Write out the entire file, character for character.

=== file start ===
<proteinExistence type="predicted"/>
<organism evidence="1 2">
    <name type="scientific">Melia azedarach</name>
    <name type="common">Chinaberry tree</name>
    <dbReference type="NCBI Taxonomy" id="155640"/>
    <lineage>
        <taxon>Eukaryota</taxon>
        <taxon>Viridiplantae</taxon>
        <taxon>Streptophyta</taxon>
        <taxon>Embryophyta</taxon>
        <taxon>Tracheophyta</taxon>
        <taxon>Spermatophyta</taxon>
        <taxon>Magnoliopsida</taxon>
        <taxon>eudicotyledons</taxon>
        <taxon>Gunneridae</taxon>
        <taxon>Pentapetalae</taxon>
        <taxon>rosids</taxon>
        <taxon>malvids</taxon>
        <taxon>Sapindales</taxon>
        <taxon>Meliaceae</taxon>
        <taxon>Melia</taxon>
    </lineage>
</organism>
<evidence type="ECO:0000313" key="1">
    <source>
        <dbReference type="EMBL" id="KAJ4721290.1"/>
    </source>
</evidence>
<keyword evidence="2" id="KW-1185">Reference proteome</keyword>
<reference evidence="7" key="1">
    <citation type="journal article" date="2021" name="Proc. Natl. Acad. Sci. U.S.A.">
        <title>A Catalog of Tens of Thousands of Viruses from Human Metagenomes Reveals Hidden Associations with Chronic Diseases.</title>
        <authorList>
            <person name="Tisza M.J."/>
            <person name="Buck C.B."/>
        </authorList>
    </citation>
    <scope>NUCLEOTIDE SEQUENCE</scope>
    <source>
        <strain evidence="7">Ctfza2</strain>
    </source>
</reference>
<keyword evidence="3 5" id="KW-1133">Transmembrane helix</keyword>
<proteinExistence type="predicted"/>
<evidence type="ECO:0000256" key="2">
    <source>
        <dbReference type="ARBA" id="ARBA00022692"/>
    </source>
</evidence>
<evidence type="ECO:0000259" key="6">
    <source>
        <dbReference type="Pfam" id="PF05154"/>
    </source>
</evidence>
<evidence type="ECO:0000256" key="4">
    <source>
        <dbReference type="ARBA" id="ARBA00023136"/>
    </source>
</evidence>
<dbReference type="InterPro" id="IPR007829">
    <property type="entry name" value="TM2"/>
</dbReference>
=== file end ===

<proteinExistence type="predicted"/>
<organism evidence="1 2">
    <name type="scientific">Melia azedarach</name>
    <name type="common">Chinaberry tree</name>
    <dbReference type="NCBI Taxonomy" id="155640"/>
    <lineage>
        <taxon>Eukaryota</taxon>
        <taxon>Viridiplantae</taxon>
        <taxon>Streptophyta</taxon>
        <taxon>Embryophyta</taxon>
        <taxon>Tracheophyta</taxon>
        <taxon>Spermatophyta</taxon>
        <taxon>Magnoliopsida</taxon>
        <taxon>eudicotyledons</taxon>
        <taxon>Gunneridae</taxon>
        <taxon>Pentapetalae</taxon>
        <taxon>rosids</taxon>
        <taxon>malvids</taxon>
        <taxon>Sapindales</taxon>
        <taxon>Meliaceae</taxon>
        <taxon>Melia</taxon>
    </lineage>
</organism>
<evidence type="ECO:0000313" key="1">
    <source>
        <dbReference type="EMBL" id="KAJ4721290.1"/>
    </source>
</evidence>
<keyword evidence="2" id="KW-1185">Reference proteome</keyword>
<reference evidence="7" key="1">
    <citation type="journal article" date="2021" name="Proc. Natl. Acad. Sci. U.S.A.">
        <title>A Catalog of Tens of Thousands of Viruses from Human Metagenomes Reveals Hidden Associations with Chronic Diseases.</title>
        <authorList>
            <person name="Tisza M.J."/>
            <person name="Buck C.B."/>
        </authorList>
    </citation>
    <scope>NUCLEOTIDE SEQUENCE</scope>
    <source>
        <strain evidence="7">Ctfza2</strain>
    </source>
</reference>
<keyword evidence="3 5" id="KW-1133">Transmembrane helix</keyword>
<proteinExistence type="predicted"/>
<evidence type="ECO:0000256" key="2">
    <source>
        <dbReference type="ARBA" id="ARBA00022692"/>
    </source>
</evidence>
<evidence type="ECO:0000259" key="6">
    <source>
        <dbReference type="Pfam" id="PF05154"/>
    </source>
</evidence>
<evidence type="ECO:0000256" key="4">
    <source>
        <dbReference type="ARBA" id="ARBA00023136"/>
    </source>
</evidence>
<dbReference type="InterPro" id="IPR007829">
    <property type="entry name" value="TM2"/>
</dbReference>